Friday, May 11, 2007

To My Mom

Last year, on May 11, I posted a blog about Mother's Day and how a comment had been made in my general direction about how I would be a mother this year. I'd like to say, for the record, one year later, that I honestly don't really feel like any more of a mother than I did then. I loved that baby with every inch of my life a year's just become an intensified, excessive, and sometimes arduous love. Last year I loved my mother. Last year she was the best mother I could have ever wished for. In past years she has been my friend, my confidant, my guidance, my protector.

I do not, personally, feel as though I have changed drastically over this last year. I adore my son in ways that I imagined I would before he was born. When they laid him on my chest, he stared up at me and I felt, in a way, that we were both old souls, and I'd been on a long journey to find those eyes. I had literally wanted him for as long as I could remember so to take him home felt, for the most part, very natural. So while I don't feel as though I have changed, I recognize tremendous growth in my mother. And by that, of course, I mean in my perception of my mother.

Last year she was my friend. This year, she is my hero. Sometimes, when Garrett is growing weary, he will sit, very still, in my arms. I say sometimes because, if you know my son, who is rapidly barreling toward his first birthday, you know that he is perpetual motion. So, on the rare occasion that he rests in my arms, I try to soak in his smallness. Yesterday, I was privileged to have one such incident. I looked down and his tiny hand was in my palm. And I felt, suddenly, very sorry. I wished, momentarily, that we could stay like this forever. In that minute, before he wiggled to keep himself awake, I thought of my own mother holding my tiny hand and wishing, just for a second, that we could stay like that. We couldn't. It's how life works and we know that. It's impractical and ridiculous and eventually, even if I'd complied, she would have had to get a drink or use the restroom. But I remember the day Garrett was born as if it was yesterday and something tells me that many of these memories do not truly fade. And if my mother's memory serves as well as mine, she can recall my tiny hand in her palm and sometimes, just maybe, those memories make her a little nostalgic. For to see your child is to watch, with very little control, your heart walking around outside your body. And that is the difference between this year and last.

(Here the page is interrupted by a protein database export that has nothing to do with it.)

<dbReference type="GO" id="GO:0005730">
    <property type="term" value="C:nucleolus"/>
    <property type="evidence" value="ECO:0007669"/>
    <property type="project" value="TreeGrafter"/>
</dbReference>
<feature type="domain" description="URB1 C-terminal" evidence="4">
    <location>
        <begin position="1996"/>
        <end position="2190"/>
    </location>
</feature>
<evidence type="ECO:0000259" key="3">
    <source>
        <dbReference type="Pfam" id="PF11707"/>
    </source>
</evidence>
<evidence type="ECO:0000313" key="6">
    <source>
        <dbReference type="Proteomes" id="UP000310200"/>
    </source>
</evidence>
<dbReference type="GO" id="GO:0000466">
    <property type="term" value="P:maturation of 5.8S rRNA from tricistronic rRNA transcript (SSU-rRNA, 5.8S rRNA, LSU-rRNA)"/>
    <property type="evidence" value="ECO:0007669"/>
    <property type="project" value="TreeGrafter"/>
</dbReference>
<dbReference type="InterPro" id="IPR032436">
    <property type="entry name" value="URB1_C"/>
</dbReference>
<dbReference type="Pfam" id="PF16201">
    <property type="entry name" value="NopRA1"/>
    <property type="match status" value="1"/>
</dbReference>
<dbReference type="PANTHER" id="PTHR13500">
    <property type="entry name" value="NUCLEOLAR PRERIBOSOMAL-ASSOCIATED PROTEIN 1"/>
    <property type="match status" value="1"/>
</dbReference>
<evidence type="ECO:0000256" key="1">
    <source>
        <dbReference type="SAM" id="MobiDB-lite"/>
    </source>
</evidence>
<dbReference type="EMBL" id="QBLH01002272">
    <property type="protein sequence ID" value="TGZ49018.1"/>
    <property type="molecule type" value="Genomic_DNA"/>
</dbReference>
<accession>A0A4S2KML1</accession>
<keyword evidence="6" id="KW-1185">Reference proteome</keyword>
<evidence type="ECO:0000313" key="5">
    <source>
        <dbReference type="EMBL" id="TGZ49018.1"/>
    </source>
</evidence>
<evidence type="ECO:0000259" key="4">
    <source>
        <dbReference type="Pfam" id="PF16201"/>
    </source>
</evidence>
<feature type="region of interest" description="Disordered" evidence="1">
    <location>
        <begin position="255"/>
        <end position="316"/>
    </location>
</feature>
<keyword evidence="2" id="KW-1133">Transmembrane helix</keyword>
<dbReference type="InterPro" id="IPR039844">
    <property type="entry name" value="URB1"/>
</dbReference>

So here is to my mom. For losing sleep all those nights. For changing a gazillion diapers. (Which, by the way, were not disposable). For getting barf on her clothes and baby food in her hair. For never throwing me out the window when I would not stop crying. And for all the things I am yet to be truly thankful for. Things like science projects and prom and taking care of me when I had the stomach flu and catching the chicken pox from me and not holding it against me. And now, for watching Garrett when I have work or dropping everything to ride down to Kaiser with me when he bashes his head open. For staying with me the night he was born so that Troy could get some sleep. For almost single handedly supplying Garrett's wardrobe. For being there, at the drop of a hat, then and now. While I believe that motherhood begins at conception, I also believe it's like a fine wine, it becomes more valuable with age and longevity.

Thanks, Mom. And happy Mother's Day.

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